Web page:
# Computing derivatives (at a point) efficiently

I need to compute all derivatives for a multi-variable expression upto a certain number of derivatives dmax evaluated at a point. So I need say the n-th x and m-th y derivatives (i.e. D[f[x,y],{x,n},{y,m}]) for all n,m<dmax evaluated at {x0,y0}.

More specifically I usually need only the derivatives such that m is greater or equal than n. What is the most efficient way to calculate this memory and time wise?

My own attempts are:

Based on Series (and undoing the factorial factors):

TimesPositionFactorial[list_List]:=Table[(i-1) ! list[[i]],{i,Length[list]}];

DerivativesAtPointUnpacked[expr_,derivmax_,vars_,points_]:=Block[{L=Length[points],aux=expr},Do[
aux=If[t==1,
TimesPositionFactorial@(Part[#,3]&@(Series[#,{vars[[t]],points[[t]],derivmax}]&@aux)),
Map[TimesPositionFactorial,(Map[Part[#,3]&,(Map[Series[#,{vars[[t]],points[[t]],derivmax}]&,aux,t-1]),t-1]),t-1]];,{t,L}];
aux
]


More narrow (Using the fact that I only need $m\geq n$):

 functionMap[funcs_List, data_] :=
Module[{fn = RotateRight[funcs]},
First[(fn = RotateLeft[fn])][#] & /@ data]

fastDDaux[expr_, derivmax_, var_] := Reap[
Module[{aux = expr},
Sow[aux, fDD];
aux = Do[aux = (D[#, var]) &[aux];
Sow[aux, fDD], {i, derivmax}]], fDD][[2]]

symDD[expr_, derivmax_, vars_List?(Length[#] == 2 &), points_List] :=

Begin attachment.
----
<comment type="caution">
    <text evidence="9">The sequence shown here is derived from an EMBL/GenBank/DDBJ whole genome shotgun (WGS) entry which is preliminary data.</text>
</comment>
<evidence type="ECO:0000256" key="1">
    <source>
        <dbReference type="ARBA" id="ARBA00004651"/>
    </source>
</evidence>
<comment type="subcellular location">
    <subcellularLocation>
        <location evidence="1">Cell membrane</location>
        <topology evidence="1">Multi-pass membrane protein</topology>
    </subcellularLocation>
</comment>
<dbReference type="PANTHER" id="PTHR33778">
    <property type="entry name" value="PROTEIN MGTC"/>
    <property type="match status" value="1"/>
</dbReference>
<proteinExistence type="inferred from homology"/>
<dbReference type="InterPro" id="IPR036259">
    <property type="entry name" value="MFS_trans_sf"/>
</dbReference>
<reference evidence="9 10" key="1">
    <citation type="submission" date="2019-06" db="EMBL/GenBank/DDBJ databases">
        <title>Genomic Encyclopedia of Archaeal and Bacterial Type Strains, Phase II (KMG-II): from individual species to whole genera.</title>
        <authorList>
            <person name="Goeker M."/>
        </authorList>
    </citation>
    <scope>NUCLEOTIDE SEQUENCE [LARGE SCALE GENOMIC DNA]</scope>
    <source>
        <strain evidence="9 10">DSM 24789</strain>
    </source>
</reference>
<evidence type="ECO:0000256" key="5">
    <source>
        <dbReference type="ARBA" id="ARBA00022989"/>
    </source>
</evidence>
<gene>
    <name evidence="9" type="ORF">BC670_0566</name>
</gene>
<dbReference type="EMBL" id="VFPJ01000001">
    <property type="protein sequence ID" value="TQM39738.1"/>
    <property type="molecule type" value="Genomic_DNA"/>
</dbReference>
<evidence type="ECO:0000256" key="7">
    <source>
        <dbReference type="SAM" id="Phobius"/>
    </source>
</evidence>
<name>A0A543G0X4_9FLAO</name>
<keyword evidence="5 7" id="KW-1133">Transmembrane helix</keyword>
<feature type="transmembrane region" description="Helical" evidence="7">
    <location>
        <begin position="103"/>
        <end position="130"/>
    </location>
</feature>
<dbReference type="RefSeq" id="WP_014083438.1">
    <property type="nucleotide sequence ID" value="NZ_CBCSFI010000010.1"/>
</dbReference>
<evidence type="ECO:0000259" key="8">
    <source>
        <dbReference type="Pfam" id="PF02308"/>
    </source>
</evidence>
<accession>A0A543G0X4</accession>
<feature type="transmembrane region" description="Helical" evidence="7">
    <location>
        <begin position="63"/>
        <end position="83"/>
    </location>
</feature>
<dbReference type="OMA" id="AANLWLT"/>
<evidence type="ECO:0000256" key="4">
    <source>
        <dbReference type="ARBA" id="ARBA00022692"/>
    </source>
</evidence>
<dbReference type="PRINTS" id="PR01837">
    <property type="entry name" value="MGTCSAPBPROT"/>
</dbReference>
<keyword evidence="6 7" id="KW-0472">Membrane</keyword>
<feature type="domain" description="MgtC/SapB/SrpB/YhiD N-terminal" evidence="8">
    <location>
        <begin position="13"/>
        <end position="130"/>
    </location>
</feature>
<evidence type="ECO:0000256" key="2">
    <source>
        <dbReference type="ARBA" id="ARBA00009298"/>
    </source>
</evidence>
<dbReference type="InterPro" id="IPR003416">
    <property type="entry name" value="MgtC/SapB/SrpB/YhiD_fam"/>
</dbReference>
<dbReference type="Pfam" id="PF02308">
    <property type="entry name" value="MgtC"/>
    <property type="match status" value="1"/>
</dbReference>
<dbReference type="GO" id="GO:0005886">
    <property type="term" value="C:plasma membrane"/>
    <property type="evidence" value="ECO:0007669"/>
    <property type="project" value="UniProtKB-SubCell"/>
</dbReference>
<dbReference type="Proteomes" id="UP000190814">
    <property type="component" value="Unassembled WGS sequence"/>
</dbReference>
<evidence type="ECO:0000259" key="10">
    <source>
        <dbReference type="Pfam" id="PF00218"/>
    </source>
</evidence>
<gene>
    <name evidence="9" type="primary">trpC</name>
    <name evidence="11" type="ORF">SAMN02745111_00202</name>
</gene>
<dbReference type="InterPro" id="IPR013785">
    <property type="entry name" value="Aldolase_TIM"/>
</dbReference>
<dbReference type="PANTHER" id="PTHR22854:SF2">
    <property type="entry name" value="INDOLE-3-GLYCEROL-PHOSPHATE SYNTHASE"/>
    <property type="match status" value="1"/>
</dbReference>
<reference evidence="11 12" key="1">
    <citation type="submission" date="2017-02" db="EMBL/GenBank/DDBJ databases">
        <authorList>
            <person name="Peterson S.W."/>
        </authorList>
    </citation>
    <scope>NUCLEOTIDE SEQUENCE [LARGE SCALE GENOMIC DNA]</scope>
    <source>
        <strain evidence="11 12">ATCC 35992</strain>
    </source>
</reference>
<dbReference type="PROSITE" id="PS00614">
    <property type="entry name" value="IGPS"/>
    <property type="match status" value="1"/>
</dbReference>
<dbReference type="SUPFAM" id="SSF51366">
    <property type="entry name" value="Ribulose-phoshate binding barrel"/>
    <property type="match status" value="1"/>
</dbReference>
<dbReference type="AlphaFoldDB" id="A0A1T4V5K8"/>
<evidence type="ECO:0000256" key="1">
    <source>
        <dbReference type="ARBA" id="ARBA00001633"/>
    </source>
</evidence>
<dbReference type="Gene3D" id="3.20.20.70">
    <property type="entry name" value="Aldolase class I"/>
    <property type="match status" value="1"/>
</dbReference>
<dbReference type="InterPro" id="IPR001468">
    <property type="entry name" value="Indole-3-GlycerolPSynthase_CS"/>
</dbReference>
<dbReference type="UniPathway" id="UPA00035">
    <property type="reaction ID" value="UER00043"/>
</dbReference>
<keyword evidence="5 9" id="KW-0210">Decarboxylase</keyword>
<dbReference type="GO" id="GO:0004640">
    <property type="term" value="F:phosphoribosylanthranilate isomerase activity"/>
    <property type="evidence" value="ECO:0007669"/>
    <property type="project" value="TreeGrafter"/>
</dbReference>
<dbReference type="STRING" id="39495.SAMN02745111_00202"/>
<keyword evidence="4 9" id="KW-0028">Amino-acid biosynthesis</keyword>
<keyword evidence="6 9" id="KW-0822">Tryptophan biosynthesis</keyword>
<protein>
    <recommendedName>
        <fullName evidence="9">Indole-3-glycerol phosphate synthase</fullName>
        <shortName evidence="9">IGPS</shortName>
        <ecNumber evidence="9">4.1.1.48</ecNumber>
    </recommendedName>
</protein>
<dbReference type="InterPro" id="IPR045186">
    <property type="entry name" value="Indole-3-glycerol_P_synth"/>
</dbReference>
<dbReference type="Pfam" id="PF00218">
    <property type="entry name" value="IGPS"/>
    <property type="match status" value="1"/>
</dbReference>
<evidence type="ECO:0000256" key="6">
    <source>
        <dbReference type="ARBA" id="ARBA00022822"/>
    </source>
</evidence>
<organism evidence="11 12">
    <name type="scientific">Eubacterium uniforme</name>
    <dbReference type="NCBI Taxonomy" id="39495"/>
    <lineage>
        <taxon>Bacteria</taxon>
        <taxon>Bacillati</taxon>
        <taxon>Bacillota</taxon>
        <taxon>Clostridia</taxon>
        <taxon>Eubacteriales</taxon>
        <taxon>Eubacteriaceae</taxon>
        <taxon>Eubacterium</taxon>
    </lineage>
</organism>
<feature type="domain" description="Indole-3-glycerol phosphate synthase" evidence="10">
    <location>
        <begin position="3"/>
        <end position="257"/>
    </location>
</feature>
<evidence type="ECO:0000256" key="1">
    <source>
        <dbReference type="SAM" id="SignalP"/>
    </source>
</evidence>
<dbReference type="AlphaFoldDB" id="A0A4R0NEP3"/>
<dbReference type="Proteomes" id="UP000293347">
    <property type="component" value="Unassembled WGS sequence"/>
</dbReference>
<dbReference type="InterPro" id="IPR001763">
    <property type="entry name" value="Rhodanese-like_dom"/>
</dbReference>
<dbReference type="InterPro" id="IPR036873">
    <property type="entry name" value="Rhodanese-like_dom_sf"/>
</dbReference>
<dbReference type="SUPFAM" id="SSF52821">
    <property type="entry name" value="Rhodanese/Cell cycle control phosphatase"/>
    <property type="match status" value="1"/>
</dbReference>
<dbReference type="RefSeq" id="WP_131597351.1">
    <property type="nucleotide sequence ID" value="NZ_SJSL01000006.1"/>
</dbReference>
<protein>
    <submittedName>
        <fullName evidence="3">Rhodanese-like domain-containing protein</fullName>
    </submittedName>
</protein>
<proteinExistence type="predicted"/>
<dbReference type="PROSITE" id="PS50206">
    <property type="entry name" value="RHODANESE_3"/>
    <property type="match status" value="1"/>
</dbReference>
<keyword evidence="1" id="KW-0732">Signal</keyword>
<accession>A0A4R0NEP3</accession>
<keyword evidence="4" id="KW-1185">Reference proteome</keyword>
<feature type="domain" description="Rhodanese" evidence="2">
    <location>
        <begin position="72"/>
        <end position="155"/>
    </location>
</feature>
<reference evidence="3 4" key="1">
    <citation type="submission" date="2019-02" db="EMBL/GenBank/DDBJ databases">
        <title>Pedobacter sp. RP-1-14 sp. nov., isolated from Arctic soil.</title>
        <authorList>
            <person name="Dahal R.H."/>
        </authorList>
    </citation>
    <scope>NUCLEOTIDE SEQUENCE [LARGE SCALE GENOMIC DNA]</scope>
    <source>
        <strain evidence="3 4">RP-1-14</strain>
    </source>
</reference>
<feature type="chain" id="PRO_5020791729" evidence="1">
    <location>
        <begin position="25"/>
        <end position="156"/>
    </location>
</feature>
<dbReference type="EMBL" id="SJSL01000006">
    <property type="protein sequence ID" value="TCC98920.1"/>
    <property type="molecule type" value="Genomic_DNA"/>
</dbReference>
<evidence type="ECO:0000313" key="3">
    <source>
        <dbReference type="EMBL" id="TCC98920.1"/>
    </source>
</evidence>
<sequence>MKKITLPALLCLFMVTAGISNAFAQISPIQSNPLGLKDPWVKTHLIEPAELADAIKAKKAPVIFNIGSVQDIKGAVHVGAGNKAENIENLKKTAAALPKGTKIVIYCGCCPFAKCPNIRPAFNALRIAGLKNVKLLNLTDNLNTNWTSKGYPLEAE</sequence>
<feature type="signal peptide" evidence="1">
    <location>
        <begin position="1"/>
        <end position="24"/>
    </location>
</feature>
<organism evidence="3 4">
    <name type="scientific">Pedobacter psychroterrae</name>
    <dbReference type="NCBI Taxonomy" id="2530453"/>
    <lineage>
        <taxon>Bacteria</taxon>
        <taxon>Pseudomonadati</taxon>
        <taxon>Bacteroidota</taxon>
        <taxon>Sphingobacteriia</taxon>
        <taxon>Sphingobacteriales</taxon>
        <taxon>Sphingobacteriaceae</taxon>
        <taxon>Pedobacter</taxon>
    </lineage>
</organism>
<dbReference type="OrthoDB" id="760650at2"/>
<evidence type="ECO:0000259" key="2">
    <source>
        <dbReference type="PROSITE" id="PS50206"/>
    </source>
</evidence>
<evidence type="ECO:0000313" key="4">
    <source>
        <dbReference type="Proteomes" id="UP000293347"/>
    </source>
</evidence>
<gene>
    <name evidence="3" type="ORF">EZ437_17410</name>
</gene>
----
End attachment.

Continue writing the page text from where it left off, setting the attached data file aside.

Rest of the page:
derivmax + 1] & /@ (functionMap[
Table[With[{j = j}, fastDDaux[#, j - 1, vars[[2]]] &], {j,
derivmax + 1}],
fastDDaux[expr, derivmax, vars[[1]]] // Flatten] //
Flatten[#, 1] &) /. {vars[[1]] -> points[[1]],
vars[[2]] -> points[[2]]}


This last one seems reasonably good, but still someone here can probably do better. Can we save on memory and time, this would really help since for large value, say dmax=40, the memory and time costs can get really high.

I used functionMap from How to apply or map a list of functions to a list of data?

The points are not machine numbers but high precision numbers. An example function:

exampleFunction[z_,zb_]:=-(1/(4 z zb))(-1+z) (-1+zb) (4 (-1+z) z (-1+zb) zb (-zb^3+z zb^2 (-1+4 zb)-z^2 zb (1-4 zb+6 zb^2)+z^3 (-1+4 zb-6 zb^2+4 zb^3)) Dzf["J"][1][z,zb]-4 (-1+z) z (-1+zb) zb (-zb^3+z zb^2 (-1+4 zb)-z^2 zb (1-4 zb+6 zb^2)+z^3 (-1+4 zb-6 zb^2+4 zb^3)) Dzf["J"][3][z,zb]+(z-zb)^2 (z zb (-1+2 zb+z^2 zb (-1+2 zb)-z (-2+3 zb+zb^2)) Dzf["J"][31][z,zb]-(-1+z) (-1+zb) (zb^2+z (zb-3 zb^2)+z^2 (1-3 zb+2 zb^2)) Dzf["J"][40][z,zb]))


The Dzf derivatives have already been computed and just need to be replaced. They are not important for this part.

• May I ask what an application of 40 derivatives would be? – Henrik Schumacher Mar 23 '18 at 16:23
• Is {x0, y0} a pair of machine numbers, or a pair of exact numbers? Do you have an example function f? – Carl Woll Mar 23 '18 at 17:45
• @HenrikSchumacher: The purpose of the high number of derivatives is to checking the feasibility of an equation by looking at the resulting equalities of a functional consisting of derivatives applied to the equation. Say the RHS is zero, then derivatives applied to it will remain zero, but now it might be possible to show that the LHS is positive, where before it was to complicated an object to say anything useful about. – Kvothe Mar 26 '18 at 9:40
• @Carl, high precision numbers. And I added an example function. – Kvothe Mar 26 '18 at 9:41
• Have you tried to use lower derivatives to calculate higher? – Vsevolod A. Mar 26 '18 at 21:03